Twenty two (59%) participants did not meet the criteria for any DSM-V ED-diagnosis, 8 met criteria for AN, 2 for BN and 5 for OSFED. ED diagnoses at follow-up were determined by using the diagnostic items of the Eating Disorder Examination 16.0 [11, 35].

Treatment setting

Throughout family-based inpatient treatment, staff actively promotes collaboration with parents. Consequently, the therapeutic focus on the young patient is more of an indirect one. Without adhering to manualized FBT, the guiding treatment principles were inspired by outpatient FBT [6, 11]. The overall treatment focus for the majority of participants corresponds to the first phase in outpatient FBT. The main treatment program features included giving parents increased responsibility for managing meals and weight restoration, externalizing the ED and adhering to a non-blaming and non-etiological stance. The main programming consisted of family therapy, supplementary individual therapy and milieu therapy with the overarching aim of supporting parents to support their child during the stay.

Up to five families were hospitalized at the same time. Although all members of staff assisted families, each patient and family were allocated a multidisciplinary team during the duration of stay. The nucleus of this team consisted of a child- and adolescent psychiatrist working closely with a clinical psychologist, and two or three nurses. The team and family members could consult a clinical nutritionist as needed. Families were typically offered family therapy sessions at least twice a week. Some patients were offered supportive individual therapy in addition to family therapy, and this was arranged in collaboration with the adolescent and parents. Nursing staff had daily scheduled conversations with both parents and the young person, for preparing meals and evaluating the ongoing process, together with spontaneous ad hoc sessions as needed during the day. Patients and parents took part in the weekly treatment meetings. At discharge, all patients and families were referred back to their local clinic for further outpatient treatment.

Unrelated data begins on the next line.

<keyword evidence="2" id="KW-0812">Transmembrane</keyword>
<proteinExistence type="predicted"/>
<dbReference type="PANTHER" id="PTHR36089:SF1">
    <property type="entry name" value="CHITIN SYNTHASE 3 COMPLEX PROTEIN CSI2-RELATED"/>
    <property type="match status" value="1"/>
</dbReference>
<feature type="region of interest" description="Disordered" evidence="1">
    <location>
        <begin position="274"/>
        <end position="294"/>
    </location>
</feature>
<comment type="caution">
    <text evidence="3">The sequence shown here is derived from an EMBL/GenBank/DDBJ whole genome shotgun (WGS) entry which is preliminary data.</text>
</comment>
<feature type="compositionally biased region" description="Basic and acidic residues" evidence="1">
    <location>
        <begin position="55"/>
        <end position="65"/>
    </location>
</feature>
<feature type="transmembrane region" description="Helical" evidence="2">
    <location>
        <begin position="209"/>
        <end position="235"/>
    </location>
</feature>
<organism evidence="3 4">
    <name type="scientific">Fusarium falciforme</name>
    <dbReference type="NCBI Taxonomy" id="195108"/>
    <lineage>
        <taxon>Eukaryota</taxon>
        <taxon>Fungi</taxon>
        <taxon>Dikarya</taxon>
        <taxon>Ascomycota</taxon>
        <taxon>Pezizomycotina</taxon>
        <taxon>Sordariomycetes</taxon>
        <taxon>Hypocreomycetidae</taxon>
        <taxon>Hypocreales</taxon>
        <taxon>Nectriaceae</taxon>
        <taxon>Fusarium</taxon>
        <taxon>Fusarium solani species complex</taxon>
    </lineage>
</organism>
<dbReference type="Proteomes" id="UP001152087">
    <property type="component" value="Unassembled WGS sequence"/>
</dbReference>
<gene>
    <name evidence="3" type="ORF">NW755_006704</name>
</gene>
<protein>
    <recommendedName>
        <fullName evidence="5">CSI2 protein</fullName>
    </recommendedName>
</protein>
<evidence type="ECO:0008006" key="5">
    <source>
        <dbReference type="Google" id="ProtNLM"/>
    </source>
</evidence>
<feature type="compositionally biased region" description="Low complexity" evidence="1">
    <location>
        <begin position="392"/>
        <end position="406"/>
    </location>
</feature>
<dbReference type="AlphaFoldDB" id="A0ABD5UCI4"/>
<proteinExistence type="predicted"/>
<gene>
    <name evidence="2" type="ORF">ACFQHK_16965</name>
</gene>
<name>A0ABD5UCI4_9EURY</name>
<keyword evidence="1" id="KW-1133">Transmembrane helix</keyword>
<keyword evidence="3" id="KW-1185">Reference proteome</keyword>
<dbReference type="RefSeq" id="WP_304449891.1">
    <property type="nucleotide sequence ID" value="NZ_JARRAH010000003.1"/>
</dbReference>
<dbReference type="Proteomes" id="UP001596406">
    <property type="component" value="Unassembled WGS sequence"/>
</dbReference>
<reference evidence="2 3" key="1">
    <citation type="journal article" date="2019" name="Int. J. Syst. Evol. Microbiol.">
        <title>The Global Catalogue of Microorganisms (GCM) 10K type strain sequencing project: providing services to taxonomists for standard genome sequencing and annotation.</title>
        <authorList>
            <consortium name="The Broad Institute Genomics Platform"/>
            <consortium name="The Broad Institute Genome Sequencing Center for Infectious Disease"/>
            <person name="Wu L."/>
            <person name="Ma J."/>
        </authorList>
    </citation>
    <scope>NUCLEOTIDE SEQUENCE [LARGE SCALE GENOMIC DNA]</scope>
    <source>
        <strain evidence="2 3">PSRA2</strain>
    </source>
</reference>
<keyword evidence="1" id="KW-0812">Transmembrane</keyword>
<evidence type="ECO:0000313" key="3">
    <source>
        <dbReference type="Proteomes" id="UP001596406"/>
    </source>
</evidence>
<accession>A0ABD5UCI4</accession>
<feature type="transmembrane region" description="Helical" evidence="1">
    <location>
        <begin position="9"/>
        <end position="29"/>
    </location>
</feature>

Recruitment and data collection

Ethics approval for this study was obtained from the Regional Committee for Medical Research ethics, South East Norway [REK2014/2223]. Thirty-seven participants took part in a semi-structured interview which was administered by a senior researcher, two clinical psychologists, one psychiatrist or a psychiatric nurse. Four of the interviewers had been directly involved in the provision of treatment. Twenty-six of the interviews were conducted on-site at the hospital, seven at the participant’s home, three by telephone, and one in-person elsewhere. All interviews (including telephone interviews) were audiotaped and transcribed verbatim. The qualitative interviews lasted between 30 and 100 min.